Compromise of 1850By 1849, Californias population had reached over 100,000, enough to ask for statehood. Yet, Californias constitution prohibited slavery. If California were to join the Union as a free state, there would no longer be a balance of free and slave states.For eight months, Congress tried to agree on what to do about California. This was later called The Great Debate.California would enter Union as a free state
Compromise of 1850New Mexico territory would not become part of Texas or a guaranteed slave stateThe District of Columbia would no longer trade slaves, but slave owners there could keep their slavesRunaway slaves could be returned to their owners in slave statesUtah and New Mexico territories could decide if they wanted to allow slaves or notFugitive Slave Act: stated that slaves who ran away to free states would be returned to their owners
U.S. after Compromise of 1850
Georgia PlatformTwo Georgia congressmen who played key roles in securing support for the Compromise of 1850 among southerners were Robert Toombs and Alexander StephensGeorgia called a special convention to vote on whether to accept the compromise and remain in the Union or notThe Georgia Platform stated that the state accepted the Compromise of 1850, but it would not hesitate to resist any effort by Congress to outlaw slavery in new territories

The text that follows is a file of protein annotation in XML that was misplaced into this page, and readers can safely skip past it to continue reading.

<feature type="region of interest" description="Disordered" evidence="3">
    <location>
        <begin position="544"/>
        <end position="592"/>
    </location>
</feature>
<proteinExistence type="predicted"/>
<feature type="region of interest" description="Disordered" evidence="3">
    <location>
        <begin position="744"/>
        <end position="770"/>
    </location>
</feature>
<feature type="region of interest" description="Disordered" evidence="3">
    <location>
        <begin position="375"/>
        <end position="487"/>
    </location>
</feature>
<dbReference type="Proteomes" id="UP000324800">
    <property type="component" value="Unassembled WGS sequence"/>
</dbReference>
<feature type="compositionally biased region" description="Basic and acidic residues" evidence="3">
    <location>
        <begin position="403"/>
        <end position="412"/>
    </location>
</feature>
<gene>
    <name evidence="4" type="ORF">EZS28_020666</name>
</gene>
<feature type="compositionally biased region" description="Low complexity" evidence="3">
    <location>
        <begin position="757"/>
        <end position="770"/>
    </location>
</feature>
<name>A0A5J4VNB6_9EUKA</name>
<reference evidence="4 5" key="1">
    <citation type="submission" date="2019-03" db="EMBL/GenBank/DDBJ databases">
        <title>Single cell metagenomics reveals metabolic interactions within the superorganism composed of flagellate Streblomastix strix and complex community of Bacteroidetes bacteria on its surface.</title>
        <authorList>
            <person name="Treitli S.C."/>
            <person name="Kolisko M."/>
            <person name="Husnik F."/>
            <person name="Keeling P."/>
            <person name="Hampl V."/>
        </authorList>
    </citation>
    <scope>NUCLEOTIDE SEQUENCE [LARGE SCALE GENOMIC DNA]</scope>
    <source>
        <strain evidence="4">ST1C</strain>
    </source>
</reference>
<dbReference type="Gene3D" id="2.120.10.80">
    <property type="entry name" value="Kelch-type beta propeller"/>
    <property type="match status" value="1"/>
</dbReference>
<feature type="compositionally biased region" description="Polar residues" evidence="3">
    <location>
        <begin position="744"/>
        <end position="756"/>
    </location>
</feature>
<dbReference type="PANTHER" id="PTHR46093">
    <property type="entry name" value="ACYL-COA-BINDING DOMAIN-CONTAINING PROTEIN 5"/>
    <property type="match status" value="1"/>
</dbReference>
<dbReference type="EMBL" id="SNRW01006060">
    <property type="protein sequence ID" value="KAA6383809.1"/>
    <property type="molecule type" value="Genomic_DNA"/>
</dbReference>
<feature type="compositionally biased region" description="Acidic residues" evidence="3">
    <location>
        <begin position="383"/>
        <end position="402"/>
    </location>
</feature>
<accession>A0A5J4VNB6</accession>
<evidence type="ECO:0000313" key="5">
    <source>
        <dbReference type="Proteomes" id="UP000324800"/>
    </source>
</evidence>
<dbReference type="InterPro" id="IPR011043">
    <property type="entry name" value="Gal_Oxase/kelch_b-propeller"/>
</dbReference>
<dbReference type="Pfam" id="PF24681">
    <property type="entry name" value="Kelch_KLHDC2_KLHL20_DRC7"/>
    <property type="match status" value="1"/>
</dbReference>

Robert ToombsAlexander StephensKansas-Nebraska Act Created the territories of Kansas and NebraskaThose territories had right of popular sovereignty Popular Sovereignty: When a territory asked for statehood, the people could vote on whether they wanted to be a free state or slave stateNortherners were angry because this changed the Missouri CompromiseNew territories had two groups of people: proslavery or free soilFree soilers were against slavery and also wanted land to be given to western settlers for farmingBloody fights broke out between proslavery and free soilers
In the Missouri Compromise, which state entered the Union as free?How did the South benefit from the Compromise of 1850?What is popular sovereignty?Antebellum Georgia PoliticsDemocrats and Whigs were two major political partiesDemocrats supported states rights; took strong stand